A lot or a little?
The parents' guide to what's in this movie.
What parents need to know
Parents need to know that this movie's rating is based on language. There are some sexual references and inexplicit sexual situations. Some viewers may find the unhappiness and dysfunction in the movie disturbing.
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What's the story?
Harvey Pekar (Paul Giamatti) is a file clerk in a veteran's hospital who writes about his monotonous life in comic books. He lives in the most ordinary of apartments -- dank, drab and cluttered. He has the most ordinary of frustrations -- a woman in front of him at the grocery store's check-out counter takes too long, a look in the mirror provides "a reliable disappointment." He faces the most minor and the most severe obstacles and problems with the same grumpy pessimism. Yet Pekar recognizes the complexity of ordinary life. His insights and artistic sensibilities do not translate into a capacity for tolerance or intimacy, though. Pekar is selfish and insensitive. He does not want to be alone but he is too unpleasant and petty to live with anyone else, until Joyce Brabner (Hope Davis), a fan who impulsively decides to marry him after a disastrous first date, turns out to be his ideal life companion. Like Pekar, she is relentlessly honest about her own quirks, shortcomings, and pathologies and those of others.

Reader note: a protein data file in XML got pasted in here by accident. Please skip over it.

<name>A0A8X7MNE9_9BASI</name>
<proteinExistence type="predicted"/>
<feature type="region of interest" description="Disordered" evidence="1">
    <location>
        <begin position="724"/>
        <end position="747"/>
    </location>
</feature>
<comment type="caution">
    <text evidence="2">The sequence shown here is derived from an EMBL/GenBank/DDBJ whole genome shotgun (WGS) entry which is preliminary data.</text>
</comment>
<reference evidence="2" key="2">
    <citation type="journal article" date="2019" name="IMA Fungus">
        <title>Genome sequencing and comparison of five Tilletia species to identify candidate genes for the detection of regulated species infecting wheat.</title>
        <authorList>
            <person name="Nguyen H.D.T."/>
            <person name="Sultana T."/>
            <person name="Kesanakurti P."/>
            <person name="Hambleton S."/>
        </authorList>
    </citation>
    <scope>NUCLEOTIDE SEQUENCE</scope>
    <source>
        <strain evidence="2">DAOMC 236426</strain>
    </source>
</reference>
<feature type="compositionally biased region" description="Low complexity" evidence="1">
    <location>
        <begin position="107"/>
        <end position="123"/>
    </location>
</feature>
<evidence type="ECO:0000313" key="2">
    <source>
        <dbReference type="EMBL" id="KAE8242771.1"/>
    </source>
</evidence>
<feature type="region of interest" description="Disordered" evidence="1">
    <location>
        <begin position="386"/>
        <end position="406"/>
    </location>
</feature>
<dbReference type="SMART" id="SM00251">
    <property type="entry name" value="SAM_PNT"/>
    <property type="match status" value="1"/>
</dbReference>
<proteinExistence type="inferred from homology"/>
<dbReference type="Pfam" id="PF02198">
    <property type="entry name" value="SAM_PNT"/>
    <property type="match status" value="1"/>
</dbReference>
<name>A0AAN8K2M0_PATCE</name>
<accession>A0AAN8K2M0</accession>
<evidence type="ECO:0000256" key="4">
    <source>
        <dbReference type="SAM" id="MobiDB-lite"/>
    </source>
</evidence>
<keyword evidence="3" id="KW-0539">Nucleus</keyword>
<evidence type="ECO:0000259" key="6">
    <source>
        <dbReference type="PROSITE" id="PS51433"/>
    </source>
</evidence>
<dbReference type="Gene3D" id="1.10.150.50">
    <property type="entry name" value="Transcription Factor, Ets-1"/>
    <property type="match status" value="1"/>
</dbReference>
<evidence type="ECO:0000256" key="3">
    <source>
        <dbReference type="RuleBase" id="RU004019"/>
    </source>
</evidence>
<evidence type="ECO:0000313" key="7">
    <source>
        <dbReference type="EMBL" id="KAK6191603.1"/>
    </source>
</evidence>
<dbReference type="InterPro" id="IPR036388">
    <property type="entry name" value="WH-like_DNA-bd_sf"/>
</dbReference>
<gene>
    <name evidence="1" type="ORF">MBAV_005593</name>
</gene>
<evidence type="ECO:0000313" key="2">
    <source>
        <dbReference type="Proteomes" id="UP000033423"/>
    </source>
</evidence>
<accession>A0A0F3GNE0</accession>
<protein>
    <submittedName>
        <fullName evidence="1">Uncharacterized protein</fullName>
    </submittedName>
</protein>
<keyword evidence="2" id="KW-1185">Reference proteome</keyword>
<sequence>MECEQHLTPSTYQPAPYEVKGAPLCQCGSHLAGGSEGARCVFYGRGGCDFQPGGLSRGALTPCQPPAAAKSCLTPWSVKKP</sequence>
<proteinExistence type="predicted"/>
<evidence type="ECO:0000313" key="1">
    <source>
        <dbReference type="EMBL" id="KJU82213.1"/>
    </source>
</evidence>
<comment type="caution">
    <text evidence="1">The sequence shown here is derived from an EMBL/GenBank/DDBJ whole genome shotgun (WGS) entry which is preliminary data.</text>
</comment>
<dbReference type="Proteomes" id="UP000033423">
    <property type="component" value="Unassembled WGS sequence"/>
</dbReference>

Is it any good?
The characters in AMERICAN SPLENDOR are so weird and their lifestyles are so odd that it is sometimes difficult to tell whether they are real people or cartoon characters. The movie brilliantly plays upon this, switching fluidly from comic book drawings to actors, to actual footage of the real people involved, then back again. The real-life characters appear as a sort of Greek chorus to comment on the story and on the movie itself. The real Pekar is, of course, reliably disappointed. Footage of Pekar's appearances on the David Letterman show is spliced cleverly with surrounding scenes in which actors depict the events leading up to and following the show.
Pekar shows us that when you look closely enough, there is drama even in the uneventful life of a file clerk. Pekar rails against his loneliness, or talks about the sweetness of life in a way that shows he is not all that different from the rest of us. He raises himself from squalor by teaming up with a friend, the famous artist R. Crumb, to produce a whole new type of comic book. He has life-threatening medical problems that require him to confront his own mortality. And in his own way, he loves, deeply. The overall effect of the movie is not one of slapstick but of earthy, gritty reality. Davis and Giamatti are brave, funny, heartbreaking, and simply magnificent. So are the real Brabner and Pekar.
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